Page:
An overt reliance on European partners does not bode well from a health and tourism perspective either. Having managed the initial outbreak reasonably well, cases sky-rocketed when Spanish seafarers on EU fishing fleets operating in Seychelles’ waters began testing positive for the coronavirus. The pandemic has further revealed the country’s over-exposure to European tourism markets that have since become epicenters of new outbreaks. Having implemented strict travel and tourism guidelines in an effort to shore up this crippled sector, Seychelles will also need to enhance the digital curve of its tourism industry, seek new travel and leisure markets that will provide high value returns, and promote sustainable tourism development. The latter is critical in view of the increasing climatic threats placed on the country’s coastal natural resources that are essential for economic development and livelihood generation.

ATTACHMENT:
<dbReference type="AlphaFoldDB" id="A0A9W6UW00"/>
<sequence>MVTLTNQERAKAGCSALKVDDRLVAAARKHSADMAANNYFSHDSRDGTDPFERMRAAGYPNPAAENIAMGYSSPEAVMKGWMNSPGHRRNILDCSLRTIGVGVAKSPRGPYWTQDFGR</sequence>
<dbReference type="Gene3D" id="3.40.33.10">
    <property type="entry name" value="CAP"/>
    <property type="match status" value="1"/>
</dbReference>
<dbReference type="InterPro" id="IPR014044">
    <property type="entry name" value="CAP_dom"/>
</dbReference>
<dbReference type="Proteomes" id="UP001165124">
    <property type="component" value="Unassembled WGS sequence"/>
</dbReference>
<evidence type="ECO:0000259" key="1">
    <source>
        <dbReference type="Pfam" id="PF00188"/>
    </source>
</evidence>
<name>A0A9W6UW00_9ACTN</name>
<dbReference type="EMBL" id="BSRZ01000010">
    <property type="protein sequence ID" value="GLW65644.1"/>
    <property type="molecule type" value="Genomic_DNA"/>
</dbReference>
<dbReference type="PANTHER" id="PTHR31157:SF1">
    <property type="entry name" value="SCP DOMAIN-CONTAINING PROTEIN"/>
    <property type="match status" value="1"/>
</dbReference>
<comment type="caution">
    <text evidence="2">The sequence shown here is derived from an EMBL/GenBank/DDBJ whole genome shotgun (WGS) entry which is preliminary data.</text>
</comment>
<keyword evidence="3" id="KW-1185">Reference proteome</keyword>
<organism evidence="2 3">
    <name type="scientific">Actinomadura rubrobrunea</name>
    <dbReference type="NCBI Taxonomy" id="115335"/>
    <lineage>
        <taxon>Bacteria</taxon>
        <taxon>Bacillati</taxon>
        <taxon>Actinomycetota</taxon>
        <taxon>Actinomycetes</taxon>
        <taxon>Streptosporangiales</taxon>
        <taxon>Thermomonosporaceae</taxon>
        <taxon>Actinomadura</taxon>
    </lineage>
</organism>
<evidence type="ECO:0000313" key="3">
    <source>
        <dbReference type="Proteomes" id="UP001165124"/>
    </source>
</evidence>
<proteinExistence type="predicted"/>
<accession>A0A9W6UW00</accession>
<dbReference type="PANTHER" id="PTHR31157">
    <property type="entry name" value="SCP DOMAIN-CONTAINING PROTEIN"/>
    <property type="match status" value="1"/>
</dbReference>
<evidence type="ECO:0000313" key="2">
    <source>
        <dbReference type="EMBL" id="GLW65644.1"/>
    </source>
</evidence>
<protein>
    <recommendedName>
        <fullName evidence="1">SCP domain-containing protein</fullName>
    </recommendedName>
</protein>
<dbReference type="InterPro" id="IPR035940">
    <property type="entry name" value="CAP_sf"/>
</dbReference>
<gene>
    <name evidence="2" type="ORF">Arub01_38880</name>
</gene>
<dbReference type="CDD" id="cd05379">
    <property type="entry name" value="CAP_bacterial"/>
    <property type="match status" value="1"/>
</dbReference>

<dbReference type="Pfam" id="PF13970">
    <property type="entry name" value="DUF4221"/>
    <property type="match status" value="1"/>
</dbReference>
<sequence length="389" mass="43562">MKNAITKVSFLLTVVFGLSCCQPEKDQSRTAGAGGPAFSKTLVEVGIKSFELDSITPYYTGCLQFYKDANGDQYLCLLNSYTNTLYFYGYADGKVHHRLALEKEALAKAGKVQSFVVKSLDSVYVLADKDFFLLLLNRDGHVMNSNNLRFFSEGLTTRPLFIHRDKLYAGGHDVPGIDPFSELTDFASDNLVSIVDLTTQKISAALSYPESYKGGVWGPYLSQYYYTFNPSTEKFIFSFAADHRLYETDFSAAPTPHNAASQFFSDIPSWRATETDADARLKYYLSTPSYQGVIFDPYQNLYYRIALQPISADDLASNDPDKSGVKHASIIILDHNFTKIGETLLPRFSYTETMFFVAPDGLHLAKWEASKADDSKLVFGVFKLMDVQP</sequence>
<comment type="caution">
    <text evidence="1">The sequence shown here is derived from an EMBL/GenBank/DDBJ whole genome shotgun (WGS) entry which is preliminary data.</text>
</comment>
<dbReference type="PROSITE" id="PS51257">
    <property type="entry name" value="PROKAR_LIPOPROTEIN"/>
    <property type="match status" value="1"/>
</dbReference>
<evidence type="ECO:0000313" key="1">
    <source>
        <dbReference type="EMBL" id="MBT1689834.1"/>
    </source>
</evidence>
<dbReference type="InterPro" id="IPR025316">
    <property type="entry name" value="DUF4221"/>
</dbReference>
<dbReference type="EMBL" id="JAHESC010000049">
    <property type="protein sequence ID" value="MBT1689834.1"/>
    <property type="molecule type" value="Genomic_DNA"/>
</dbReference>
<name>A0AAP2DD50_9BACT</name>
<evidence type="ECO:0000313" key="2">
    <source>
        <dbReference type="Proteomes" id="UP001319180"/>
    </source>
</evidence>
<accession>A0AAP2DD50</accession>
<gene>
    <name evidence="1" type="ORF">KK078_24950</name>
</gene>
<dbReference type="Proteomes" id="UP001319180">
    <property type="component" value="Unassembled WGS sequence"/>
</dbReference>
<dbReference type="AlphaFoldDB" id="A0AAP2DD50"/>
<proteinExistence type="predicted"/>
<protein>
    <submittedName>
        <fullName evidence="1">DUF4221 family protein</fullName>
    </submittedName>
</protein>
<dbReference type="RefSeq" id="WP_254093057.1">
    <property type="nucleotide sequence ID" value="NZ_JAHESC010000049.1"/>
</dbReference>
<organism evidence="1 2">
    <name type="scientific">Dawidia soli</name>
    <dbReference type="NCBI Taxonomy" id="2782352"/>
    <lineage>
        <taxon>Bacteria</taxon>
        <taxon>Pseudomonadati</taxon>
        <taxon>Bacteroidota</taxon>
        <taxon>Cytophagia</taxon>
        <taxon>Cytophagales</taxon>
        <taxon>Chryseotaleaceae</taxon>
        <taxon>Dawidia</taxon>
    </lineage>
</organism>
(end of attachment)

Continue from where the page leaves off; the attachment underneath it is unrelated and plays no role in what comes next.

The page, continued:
Ports and shipping
Port Victoria has become a key player in supporting various BE activities in the country. Notably, it secured the title of Indian Ocean Leading Cruise Port conferred by the World Travel Awards for the eighth year running in 2020. With ambitious plans underway to modernise and expand port infrastructure to the tune of US$41 million, the Ports Authority has also diversified revenue by providing ship maintenance and fish processing/storage services. It hosts one of the world’s largest tuna canneries and produces more than a million cans of tuna every day. While presenting a conflicting image of exploitation alongside expansion, this sector may yet provide the country with an opportunity to realise greater efficiencies from the existing resource base and potentially generate employment, address overfishing by incentivising post-harvest activities and facilitate national attempts to promote sustainable development. Having announced a two-year ban on cruise ship calls at Port Victoria due to COVID-19, Seychelles should focus on greening its port expansion, speeding up this enabling infrastructure development and consider sustainable service lines in readiness.